Cyberbullying has long been insidious but intangible, often just out of school administrators' reach.
They could take action only if bullying occurred on school property, or in the course of a school-sponsored program, or on a school bus.
But under a revised anti-bullying law that became effective Monday, school administrators in Florida have the authority to reach beyond school grounds. If cyberbullying "substantially" interferes with or disrupts the educational process, administrators may regulate and punish it — even when it originates on a computer or device off campus.
Local school board attorneys say implementation won't be a problem, as many districts already have been operating under similar procedures. But the expanded authority is giving pause to some First Amendment advocates.
Bullying and harassment have been prohibited in Florida schools since 2008, when a state law mandated policies against those behaviors, including bullying via computer. But this year's legislation calls attention to cyberbullying's importance in the changing landscape of school relations.
State Sen. Dwight Bullard, D-Miami, has taught high school students for 13 years. In sponsoring the legislation, he found motivation in the times he's seen technology damage students' lives.
Spreading hateful messages or embarrassing photos is easy on the Internet, where anyone can work anonymously and effectively. Bullard has seen students' reputations and self-esteem suffer when nude photos circulate, and he said there is a need to address the new dynamic of bullying.
"You want something that is broad enough to deal with those technologies, and I think the bill does that," he said.
Pinellas School Board Attorney David Koperski said the revised law necessitates a change in policy but not practice.
"It codifies what a lot of our rights were to begin with," he said.
Hillsborough County School Board Attorney Tom Gonzalez said the new law won't change much in his district, which had been operating under similar principles.
"We've always taken the position of, if it has an impact on school, if it affects the victim, then we believe the teachers and administrators have jurisdiction," he said.
Wayne Blanton, director of the Florida School Boards Association, said expanding administrators' authority is appropriate.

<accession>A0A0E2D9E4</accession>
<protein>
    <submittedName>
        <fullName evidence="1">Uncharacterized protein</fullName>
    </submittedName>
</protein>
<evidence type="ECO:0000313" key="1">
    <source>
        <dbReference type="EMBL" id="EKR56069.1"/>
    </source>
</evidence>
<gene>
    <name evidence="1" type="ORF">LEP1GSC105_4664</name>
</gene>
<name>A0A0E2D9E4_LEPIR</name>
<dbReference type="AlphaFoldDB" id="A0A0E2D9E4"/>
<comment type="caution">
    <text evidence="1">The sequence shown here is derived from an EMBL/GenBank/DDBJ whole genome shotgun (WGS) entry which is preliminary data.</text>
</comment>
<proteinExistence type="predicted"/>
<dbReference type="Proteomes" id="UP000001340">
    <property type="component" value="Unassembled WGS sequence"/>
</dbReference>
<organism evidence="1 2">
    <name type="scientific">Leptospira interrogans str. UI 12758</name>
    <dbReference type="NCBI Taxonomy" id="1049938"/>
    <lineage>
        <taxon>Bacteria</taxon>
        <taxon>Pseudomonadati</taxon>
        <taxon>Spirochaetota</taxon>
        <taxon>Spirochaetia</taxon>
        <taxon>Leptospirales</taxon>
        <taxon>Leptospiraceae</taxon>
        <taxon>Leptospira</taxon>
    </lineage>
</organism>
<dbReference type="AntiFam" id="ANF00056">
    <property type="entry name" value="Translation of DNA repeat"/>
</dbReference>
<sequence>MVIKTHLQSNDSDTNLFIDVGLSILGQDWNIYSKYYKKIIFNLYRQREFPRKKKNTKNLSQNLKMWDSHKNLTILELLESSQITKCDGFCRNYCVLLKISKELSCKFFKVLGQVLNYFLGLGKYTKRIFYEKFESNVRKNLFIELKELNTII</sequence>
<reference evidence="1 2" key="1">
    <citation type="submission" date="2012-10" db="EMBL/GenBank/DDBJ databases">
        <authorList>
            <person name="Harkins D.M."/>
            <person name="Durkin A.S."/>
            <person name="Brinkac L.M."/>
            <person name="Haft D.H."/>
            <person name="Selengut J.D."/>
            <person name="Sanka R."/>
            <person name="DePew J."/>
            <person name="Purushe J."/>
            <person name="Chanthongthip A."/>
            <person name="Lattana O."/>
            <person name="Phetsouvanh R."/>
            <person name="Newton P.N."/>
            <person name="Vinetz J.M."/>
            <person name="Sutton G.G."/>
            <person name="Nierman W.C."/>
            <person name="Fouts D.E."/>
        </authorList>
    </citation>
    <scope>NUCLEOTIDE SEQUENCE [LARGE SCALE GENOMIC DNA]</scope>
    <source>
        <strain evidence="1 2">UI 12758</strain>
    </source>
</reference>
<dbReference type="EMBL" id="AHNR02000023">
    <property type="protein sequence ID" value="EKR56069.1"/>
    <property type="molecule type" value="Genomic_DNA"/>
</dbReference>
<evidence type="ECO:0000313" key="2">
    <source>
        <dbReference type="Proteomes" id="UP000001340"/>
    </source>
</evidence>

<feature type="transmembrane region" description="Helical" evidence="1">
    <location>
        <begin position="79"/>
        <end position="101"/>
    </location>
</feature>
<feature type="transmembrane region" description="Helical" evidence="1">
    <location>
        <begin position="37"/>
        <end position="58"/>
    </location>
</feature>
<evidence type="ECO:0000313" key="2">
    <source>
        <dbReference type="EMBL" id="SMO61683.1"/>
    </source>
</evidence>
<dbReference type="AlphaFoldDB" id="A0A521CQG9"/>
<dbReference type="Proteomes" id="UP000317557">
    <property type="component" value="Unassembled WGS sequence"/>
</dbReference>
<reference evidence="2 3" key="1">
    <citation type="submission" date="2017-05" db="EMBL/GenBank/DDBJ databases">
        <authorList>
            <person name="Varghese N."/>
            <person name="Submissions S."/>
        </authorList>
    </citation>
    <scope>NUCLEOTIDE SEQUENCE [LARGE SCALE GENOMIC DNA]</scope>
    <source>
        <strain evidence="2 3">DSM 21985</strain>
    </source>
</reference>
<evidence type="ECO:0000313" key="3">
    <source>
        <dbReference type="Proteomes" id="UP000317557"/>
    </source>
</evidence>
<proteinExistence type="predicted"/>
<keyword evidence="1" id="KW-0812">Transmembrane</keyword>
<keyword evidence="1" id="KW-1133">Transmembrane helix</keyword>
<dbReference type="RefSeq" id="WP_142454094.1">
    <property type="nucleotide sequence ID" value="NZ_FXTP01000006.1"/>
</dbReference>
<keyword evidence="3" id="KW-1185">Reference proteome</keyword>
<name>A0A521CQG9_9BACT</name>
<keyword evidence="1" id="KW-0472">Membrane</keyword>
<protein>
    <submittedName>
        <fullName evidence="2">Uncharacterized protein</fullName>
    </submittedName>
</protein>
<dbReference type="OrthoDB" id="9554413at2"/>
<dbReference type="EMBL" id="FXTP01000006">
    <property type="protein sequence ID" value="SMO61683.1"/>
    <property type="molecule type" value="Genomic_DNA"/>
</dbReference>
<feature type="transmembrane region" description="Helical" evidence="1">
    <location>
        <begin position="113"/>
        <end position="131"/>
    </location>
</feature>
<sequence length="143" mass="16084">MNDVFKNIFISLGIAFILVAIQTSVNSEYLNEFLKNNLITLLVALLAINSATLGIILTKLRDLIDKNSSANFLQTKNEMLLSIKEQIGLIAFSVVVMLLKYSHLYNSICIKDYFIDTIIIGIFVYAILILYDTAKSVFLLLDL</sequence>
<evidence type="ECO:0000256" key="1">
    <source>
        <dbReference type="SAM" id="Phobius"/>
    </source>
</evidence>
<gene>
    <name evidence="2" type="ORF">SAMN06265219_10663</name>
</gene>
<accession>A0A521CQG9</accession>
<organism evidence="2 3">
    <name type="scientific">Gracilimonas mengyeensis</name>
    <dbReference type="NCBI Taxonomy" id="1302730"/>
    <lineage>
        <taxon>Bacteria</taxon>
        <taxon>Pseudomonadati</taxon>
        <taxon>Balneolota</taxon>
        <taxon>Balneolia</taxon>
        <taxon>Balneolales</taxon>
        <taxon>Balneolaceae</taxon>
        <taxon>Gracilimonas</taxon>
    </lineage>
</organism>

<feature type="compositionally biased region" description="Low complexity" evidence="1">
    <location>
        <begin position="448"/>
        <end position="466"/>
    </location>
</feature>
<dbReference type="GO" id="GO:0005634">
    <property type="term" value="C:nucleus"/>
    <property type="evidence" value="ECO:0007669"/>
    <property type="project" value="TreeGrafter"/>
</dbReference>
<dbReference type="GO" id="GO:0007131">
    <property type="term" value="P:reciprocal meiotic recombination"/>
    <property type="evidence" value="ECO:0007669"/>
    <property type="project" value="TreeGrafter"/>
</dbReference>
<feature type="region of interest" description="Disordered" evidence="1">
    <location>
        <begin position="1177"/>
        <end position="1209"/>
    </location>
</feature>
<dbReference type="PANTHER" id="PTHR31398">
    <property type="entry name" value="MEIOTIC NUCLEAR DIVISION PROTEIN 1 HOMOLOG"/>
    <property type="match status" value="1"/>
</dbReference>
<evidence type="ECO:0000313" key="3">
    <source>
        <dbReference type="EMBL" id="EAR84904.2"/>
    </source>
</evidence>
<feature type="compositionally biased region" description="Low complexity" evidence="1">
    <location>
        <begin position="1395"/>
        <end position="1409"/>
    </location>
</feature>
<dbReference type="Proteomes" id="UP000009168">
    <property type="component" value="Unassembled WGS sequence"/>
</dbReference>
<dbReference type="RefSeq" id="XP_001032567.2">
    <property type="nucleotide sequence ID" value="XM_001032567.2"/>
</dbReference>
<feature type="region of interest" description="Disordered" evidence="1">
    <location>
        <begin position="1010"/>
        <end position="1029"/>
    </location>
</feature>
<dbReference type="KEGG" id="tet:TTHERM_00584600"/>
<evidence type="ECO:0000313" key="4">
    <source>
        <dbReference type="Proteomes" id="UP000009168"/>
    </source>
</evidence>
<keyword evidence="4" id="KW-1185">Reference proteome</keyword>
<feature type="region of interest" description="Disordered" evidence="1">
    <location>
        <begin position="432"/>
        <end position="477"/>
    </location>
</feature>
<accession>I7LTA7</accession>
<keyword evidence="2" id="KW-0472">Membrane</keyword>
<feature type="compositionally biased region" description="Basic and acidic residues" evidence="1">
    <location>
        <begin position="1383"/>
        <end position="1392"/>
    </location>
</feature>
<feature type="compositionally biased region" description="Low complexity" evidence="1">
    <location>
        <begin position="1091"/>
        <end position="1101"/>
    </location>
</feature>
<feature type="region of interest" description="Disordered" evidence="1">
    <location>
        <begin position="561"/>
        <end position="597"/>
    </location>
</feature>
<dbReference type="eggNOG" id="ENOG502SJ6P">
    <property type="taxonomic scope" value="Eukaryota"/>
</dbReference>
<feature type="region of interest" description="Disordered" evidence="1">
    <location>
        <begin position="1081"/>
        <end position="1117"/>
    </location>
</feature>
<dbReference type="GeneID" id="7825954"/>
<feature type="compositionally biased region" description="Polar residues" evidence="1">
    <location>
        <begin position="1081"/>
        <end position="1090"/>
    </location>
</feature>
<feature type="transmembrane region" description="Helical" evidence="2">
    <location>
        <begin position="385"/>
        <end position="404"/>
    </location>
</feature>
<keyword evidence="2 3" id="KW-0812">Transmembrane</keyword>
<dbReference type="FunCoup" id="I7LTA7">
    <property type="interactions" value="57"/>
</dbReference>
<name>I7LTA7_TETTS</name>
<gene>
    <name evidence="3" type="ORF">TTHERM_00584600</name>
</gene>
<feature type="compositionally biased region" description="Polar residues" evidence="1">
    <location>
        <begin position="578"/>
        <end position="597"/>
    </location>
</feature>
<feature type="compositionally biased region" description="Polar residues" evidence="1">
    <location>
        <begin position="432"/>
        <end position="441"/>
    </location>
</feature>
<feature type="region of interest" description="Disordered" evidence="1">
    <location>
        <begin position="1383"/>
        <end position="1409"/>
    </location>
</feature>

"It's a suicide-prevention measure," he said. "And we did not talk to a single group … that said we did not need to do it."
Donna Witsell agrees.
One September evening in 2009, Witsell went to check on her daughter in the bedroom of their south Hillsborough County home. She found 13-year-old Hope dead, having hanged herself with a pink scarf from her canopy bed.
"It's been a total destruction of our family, from one end of the spectrum to the other," Witsell said. "It's been a struggle and a fight to survive and to find the new life, you know, the different life that we have now."
Hope had been tormented since she sent a nude photo to a boy and it spread around Beth Shields Middle School in Ruskin and beyond. At one point, her friends had to escort her down the hallway as barriers to the constant verbal abuse.
Witsell applauds legislative work to curb bullying. But the suicide problem won't diminish, she said, unless school administrators follow through.
"Unfortunately, in the country we live in, it takes a lot of paper and a lot of pushing and pressing, and continually bringing awareness to things before people are actually held accountable," Witsell said. "In the meantime, child after child after child continues to die."
The new legislation lets school boards decide how to implement the law.
But some free speech advocates have found issues with the expanded reach given to schools.
Frank LoMonte, executive director of the Student Press Law Center in Arlington, Va., said he worries that general unkindness might get swept into the larger category of bullying.
"What we're going to see is a wave of zero tolerance," he said. "The desire to create a paper trail to avoid liability is going to push a lot of really harmless behavior over the line into suspension and expulsion."
He said some words in the Florida law, such as "teasing" and "social exclusion," set a low threshold for harassment that could entangle school administrators in matters such as messy breakups or rivalries.
"There's going to be no logical stopping point to their authority," LoMonte said.
Complicating the matter is the lack of national consensus on regulating off-campus speech. There is no definitive court precedent, as the Supreme Court has not ruled on the issue. Generally, courts have held that public school officials may regulate student speech that is substantially disruptive. But cyberbullying is new territory.
Gonzalez sees it in much simpler terms.
"If it affects physical safety, or emotional well-being or property of the school, I think there's a place for the school board to act."
Claire McNeill can be reached at firstname.lastname@example.org. Twitter: @clairemcneill.